Where have you gone, Joe DiMaggio?

by Brenon Daly

In addition to wrapping up a decade, 2019 also marked the end of an era in tech M&A. The industry’s longtime buyers are no longer buying like they did when they were in their prime. It was as if the old guard, having shaped and driven tech M&A for years, stepped aside as the curtain came down on the decade. Their departure has left a billion-dollar-sized hole in the market.

We noted this transition and its implications as a key market trend in our recently published M&A Outlook: Introduction. In the report, we highlight the fact that the 451 Researchs M&A KnowledgeBase does not have a single transaction valued at more than $1bn for stalwart acquirers Microsoft, IBM, Oracle and SAP – the first time the group hasn’t had a single member in the ‘three-coma club’ since 2003. Our data indicates that the quartet, collectively, had been averaging almost four $1bn+ deals each year for the past decade and a half. (See our full report.)

The impact of the missing mainstays goes far beyond just the rarified top end of the M&A market. Not only are Microsoft, SAP, Oracle and IBM not putting up big prints, they are barely putting up any prints at all. According to the M&A KnowledgeBase, the quartet acquired a total of only 16 companies among them in 2019. That’s just half the number of purchases the four companies have averaged annually over the previous 15 years, and less than one-third the number they did in peak years.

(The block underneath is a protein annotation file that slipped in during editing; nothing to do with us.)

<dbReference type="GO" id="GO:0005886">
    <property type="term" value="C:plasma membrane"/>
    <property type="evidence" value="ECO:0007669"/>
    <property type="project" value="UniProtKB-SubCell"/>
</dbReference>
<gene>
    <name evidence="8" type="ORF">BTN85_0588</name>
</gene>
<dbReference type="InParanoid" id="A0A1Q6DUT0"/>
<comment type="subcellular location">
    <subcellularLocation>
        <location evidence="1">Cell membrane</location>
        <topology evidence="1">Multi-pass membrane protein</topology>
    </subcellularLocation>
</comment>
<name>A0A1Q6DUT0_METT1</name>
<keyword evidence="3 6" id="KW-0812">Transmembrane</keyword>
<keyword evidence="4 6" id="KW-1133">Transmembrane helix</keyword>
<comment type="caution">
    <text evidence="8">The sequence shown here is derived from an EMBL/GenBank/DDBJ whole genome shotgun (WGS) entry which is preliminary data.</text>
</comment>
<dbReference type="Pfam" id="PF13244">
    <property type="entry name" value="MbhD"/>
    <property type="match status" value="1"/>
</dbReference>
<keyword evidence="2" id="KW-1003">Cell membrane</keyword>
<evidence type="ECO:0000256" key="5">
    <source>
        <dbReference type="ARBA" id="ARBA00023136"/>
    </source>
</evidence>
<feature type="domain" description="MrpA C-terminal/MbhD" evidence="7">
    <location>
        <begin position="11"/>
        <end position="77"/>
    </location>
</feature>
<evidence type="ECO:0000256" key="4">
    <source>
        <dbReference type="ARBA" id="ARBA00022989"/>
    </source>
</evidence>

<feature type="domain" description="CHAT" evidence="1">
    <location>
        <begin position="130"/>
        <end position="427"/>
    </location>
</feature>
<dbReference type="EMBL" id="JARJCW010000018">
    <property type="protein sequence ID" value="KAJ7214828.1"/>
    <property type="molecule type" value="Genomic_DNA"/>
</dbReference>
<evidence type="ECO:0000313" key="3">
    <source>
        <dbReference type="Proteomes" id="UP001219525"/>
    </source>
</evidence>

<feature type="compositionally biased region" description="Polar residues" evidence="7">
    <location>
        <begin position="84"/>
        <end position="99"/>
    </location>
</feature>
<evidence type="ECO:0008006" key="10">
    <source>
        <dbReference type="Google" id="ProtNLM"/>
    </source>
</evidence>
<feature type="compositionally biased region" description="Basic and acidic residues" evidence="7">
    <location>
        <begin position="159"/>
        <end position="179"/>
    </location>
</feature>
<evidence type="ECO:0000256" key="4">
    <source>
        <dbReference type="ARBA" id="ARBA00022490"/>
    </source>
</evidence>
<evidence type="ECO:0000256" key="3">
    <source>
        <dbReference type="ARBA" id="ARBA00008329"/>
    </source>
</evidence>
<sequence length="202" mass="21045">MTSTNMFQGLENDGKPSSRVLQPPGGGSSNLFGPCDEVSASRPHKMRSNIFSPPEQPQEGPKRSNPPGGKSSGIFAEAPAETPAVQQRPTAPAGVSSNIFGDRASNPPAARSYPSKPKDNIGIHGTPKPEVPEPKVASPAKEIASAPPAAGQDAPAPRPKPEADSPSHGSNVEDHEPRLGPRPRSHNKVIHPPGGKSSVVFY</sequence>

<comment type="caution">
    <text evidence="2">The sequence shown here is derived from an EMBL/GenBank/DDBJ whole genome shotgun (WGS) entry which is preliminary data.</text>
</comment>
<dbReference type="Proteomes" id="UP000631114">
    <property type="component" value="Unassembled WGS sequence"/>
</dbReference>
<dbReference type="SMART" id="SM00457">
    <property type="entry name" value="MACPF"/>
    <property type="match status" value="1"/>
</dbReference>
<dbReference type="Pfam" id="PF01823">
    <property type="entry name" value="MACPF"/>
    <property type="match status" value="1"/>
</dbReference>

Further, all four buyers have substantially more cash on hand and substantially higher stock prices right now than when they had their M&A machines revving. And yet, despite the unprecedented resources to do deals, their pace plummeted last year to each company averaging a transaction every quarter, down from an average of a purchase every month in the mid-2000s.

That slowdown has literally taken billions of dollars out of the broader tech M&A market. Our numbers show a staggering $262bn in total acquisition spending for Microsoft, IBM, Oracle and SAP since 2002. (The aggregate amount – again, more than a quarter-trillion dollars – captures only announced deal values and our proprietary estimates on prices, so undoubtedly undercounts the actual outlays from the four buyers.)

Even just based on the disclosed and estimated prices, the M&A KnowledgeBase shows the median deal value, collectively, for the quartet is $200m. Using the admittedly roughly measured representative price of $200m per transaction, we can put a price on their slowdown in dealmaking. If the quartet had merely announced the number of acquisitions in 2019 that they had averaged over the previous 15 years, another $3bn would have flowed into the tech M&A market last year.

Source: 451 Research’s M&A KnowledgeBase